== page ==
'Fourteen Actors Acting' video portrait project spotlights a killer series of soundtracks
These are the visual cues from the New York Times Magazine's "Fourteen Actors Acting" video feature, but they're also the musical themes that accompany, composed by man-about-town Owen Pallett.
It's an exhilarating piece, running in tandem with the mag's Hollywood Issue out this week. The video vignettes run in a minute or less for each actor, each personality interpreting their idea of a "decisive moment," of "classic screen types." But for me, the music makes it.
Pallett has fun with his, well, palette here, utilizing the Czech Symphony Strings to realize 14 different (black and white) visions, with other actors including Javier Bardem, Jesse Eisenberg, Chloe Moretz, Michael Douglas, Jennifer Lawrence, Noomi Rapace, Vincent Cassel, Anthony Mackie and Lesley Manville.
It's a neat little self-contained project and a sweet opportunity for the Canadian songwriter, violinist, composer and collaborator.
Of course I'm particularly taken, too, with the James Franco clip, because oh my.
Watch the whole thing here, it's worth it.
What did photographer Mary Rozzi have to say about the mysterious Leslie Feist?
In a clip exclusive to HitFix, photographer Mary Rozzi explains the mystery that is Leslie Feist -- a mystery that is still one to the songwriter herself. The clip is taken from "Look at What the Light Did Now," the Feist documentary released to DVD on Tuesday (Dec. 7).
And I do like the doc. An awful lot.
"[Feist] has a way of showing herself without showing herself," Rozzi says right before a long look into the quiet rehearsal of a Reminder Tour show. "must be hard to show yourself like that. Because maybe you're trying to figure out who you are... you're really naked up there. Scary."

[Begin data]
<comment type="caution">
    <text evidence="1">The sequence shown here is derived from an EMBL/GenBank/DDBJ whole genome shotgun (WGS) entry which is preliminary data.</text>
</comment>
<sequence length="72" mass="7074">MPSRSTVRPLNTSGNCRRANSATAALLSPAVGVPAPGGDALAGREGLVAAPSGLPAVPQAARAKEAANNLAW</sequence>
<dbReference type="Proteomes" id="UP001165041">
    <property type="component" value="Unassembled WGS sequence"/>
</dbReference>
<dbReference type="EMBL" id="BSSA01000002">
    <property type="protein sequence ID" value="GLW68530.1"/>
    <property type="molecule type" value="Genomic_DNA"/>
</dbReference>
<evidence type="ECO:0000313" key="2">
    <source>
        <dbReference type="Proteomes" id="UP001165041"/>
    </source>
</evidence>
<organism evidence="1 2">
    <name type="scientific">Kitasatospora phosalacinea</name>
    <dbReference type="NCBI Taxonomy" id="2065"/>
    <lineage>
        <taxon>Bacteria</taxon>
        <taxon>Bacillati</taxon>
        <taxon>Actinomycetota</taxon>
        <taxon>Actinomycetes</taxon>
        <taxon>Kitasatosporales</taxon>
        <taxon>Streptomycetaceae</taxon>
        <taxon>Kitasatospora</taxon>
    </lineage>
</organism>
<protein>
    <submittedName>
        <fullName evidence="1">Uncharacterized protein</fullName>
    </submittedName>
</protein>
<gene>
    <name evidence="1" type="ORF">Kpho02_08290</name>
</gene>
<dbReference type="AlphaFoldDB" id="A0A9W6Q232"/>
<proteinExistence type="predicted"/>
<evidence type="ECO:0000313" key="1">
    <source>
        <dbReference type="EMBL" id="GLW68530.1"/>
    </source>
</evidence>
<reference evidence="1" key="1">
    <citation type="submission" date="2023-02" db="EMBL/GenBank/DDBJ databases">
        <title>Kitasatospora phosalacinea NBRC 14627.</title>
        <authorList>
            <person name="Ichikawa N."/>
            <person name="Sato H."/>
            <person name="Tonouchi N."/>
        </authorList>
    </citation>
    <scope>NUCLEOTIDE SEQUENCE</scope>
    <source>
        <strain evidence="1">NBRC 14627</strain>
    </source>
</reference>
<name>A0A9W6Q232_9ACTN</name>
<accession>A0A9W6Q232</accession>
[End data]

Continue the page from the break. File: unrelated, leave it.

The nakedness of the band's hollow, sparse clicks before showtime is buttressed by darkness, the palate for "light artist" Clea Minaker, Feist's visual muse during the recording and touring of "The Reminder."
Feist, througout the film, struggles with her own fame, and her own image; she's loath to put her own face on the cover of her album, and to step out as a solo act rather than a bandleader. As I mentioned in my interview with doc director Anthony Seck, Feist refused to even do an interview for the flick until it made it all the way to the editing room floor. It's an exploration of her personal personality in real time.
As previously reported, Feist is heading back into the studio this winter to work on a follow up to her last 2007 album.
How is the Disney sequel's score like 'Inception?'
Daft Punk firmly establish themselves as more than just dance guys in the score and soundtrack to Disney’s forthcoming “Tron: Legacy,” though holding dear the same elements in the classical orchestrations that they do in their famous electronic compositions.